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The Cat Returns

Neko no Ongaeshi

Directed by:

Hiroyuki Morita

Rating: 6/10

Running Time: 75 minutes

US Certificate: G UK Certificate: U


Schoolgirl Haru’s own life may be a mess, but that does not prevent her from saving the life of an elegant blue cat when it is about to be run over – only to see the cat stand up on its hind legs and thank her. That night, as everyone else sleeps, the King of Cats and his feline retinue visit Haru, and, in thanks for her kind rescure of the King’s son Lune, promise her a programme of “countless joys” in the days to come. Much to her distress, Haru soon learns that these include not only a trip to the Kingdom of Cats, but her own imminent marriage to Lune (she hardly knows him, you see – AND he’s a cat). On the advice of a mysterious female voice, Haru seeks help from the Cat Business Office, run by the Baron Humbert von Gikkingen, his rotund friend Muta, and a crow called Toto – but before they can even finish their tea together, Haru is whisk(er)ed away to the Kingdom, and must race against time to get back home and reclaim her identity.

From Krazy Kat to Felix, from the Cheshire Cat to Puss-in-Boots, from ‘the Cat in the Hat‘ to Fritz, from Topcat to Tom, from the ‘Aristocats‘ to Silvester, felines have always made splendid subjects for animators because the many characteristics and behaviours they display can readily be assimilated to our own. Sure enough, ‘The Cat Returns’ delivers a whole bagful of recognisable cat-types, including the dashingly cool Baron, the cute and petite Yuki, the princely Lune, the expansively peremptory King, and of course Muta, a greedy, lethargic, fat and cynical moggy accurately described in one scene as a “giant marshmallow”. Yet if all the feline characters who bestride the Kingdom of Cats are unquestionably anthropomorphised, wearing clothes, walking on two legs, and speaking Japanese with a near purr-fect accent, then the relationship cuts both ways, as the human heroine Haru, already somewhat cat-like in her desire to “eat tonnes of great food, then have a nap”, gradually shrinks in size and acquires pointy ears, a tail and whiskers as the story goes on.

Even if it is all just a dream (and keeping a close eye on Haru’s bedside alarm clock, amongst other things, will suggest that it is), Haru needs to play at being a cat before she can realise who she really is and wants to be, so that when she reawakens in human form, she has nonetheless undergone a transition from aimless child to strong-minded young woman, in what is a barely disguised allegory of adolescence. The film’s title, however, alludes not just to Haru’s reemergence from feline form, but to the return of the cat Baron who, along with Muta, had previously featured in Studio Ghibli’s ‘Whisper of the Heart’ (1995) – another film about a girl’s coming-of-age based on a graphic novel by Aoi Hiragi.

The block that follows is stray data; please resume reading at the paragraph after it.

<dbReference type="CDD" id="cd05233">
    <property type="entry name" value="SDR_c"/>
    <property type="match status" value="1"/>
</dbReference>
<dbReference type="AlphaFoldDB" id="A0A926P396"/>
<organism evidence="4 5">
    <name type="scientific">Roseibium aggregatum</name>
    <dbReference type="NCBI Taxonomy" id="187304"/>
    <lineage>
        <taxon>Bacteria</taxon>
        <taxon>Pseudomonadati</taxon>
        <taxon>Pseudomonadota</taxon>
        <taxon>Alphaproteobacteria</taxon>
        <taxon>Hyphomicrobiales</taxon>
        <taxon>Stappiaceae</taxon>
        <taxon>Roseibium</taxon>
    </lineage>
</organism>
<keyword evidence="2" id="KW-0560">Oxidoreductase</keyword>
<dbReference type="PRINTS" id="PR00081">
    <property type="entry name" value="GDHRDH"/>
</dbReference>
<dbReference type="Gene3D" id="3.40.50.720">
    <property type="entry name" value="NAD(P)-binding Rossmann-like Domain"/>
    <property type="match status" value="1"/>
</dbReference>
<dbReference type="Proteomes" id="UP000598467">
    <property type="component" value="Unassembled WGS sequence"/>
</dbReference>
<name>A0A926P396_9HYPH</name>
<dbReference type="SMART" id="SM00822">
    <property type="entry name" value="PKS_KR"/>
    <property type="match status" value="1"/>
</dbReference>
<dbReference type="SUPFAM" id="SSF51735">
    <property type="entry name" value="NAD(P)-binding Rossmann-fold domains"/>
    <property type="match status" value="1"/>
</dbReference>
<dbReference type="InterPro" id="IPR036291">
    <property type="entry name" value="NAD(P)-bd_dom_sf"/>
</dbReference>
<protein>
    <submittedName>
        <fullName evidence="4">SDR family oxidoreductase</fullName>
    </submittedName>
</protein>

Japan’s Studio Ghibli has been put on the world stage thanks to the works of animation supremo Hayao Miyazaki, and it was between Miyazaki’s twin successes with ‘Spirited Away’ (2001) and ‘Howl’s Moving Castle’ (2004) that the Studio released ‘The Cat Returns’ – a project originally conceived by Miyazaki but directed by his protégé Hiroyuki Morita, who had previously contributed artwork on Miyazaki’s own ‘Kiki’s Deliver Service’ (1989), as well as Satoshi Kon’s ‘Perfect Blue’ (1997) and Isao Takahata’s ‘My Neighbors the Yamadas’ (1999). It is precisely this noble pedigree, however, that leaves ‘The Cat Returns’ looking a bit like the bedraggled runt of the Ghibli litter. For despite its exquisite artwork and expert voice cast, the film rarely matches up to the imaginative genius of Miyazaki, rarely reaches out its claws beyond the immediate target audience of teenaged girls, and, for all its brevity, seems at times to be less arresting than arrested in its pace.

It's Got: A feline perspective on the world, lavish background sets, and some very funny voicework.

It Needs: Faster pacing and a bit more of the imaginative bizarreness that has rightly made Miyazaki so admired.

DVD Extras Audio choice of English or Japanese 5.1, with optional English subtitles or SDH; scene selection; original trailers; storyboards for the entire film (accessed through the ‘alternative angle’ option); ‘The Making of The Cat Returns’ (34min, Japanese with English subtitles), excellent documentary on the conception and production of the film, full of interviews with all the major crew and voice cast; ‘the Studio Ghibli collection’ (10min), a chronological trailer reel of all Miyazaki’s films for the studio; original Japanese theatrical trailer. Version reviewed: Optimum Asia, catalogue no. OPTD0136 DVD Extras Rating: 7/10


Exquisitely drawn, if not quite imaginative enough to be the cat’s meow.

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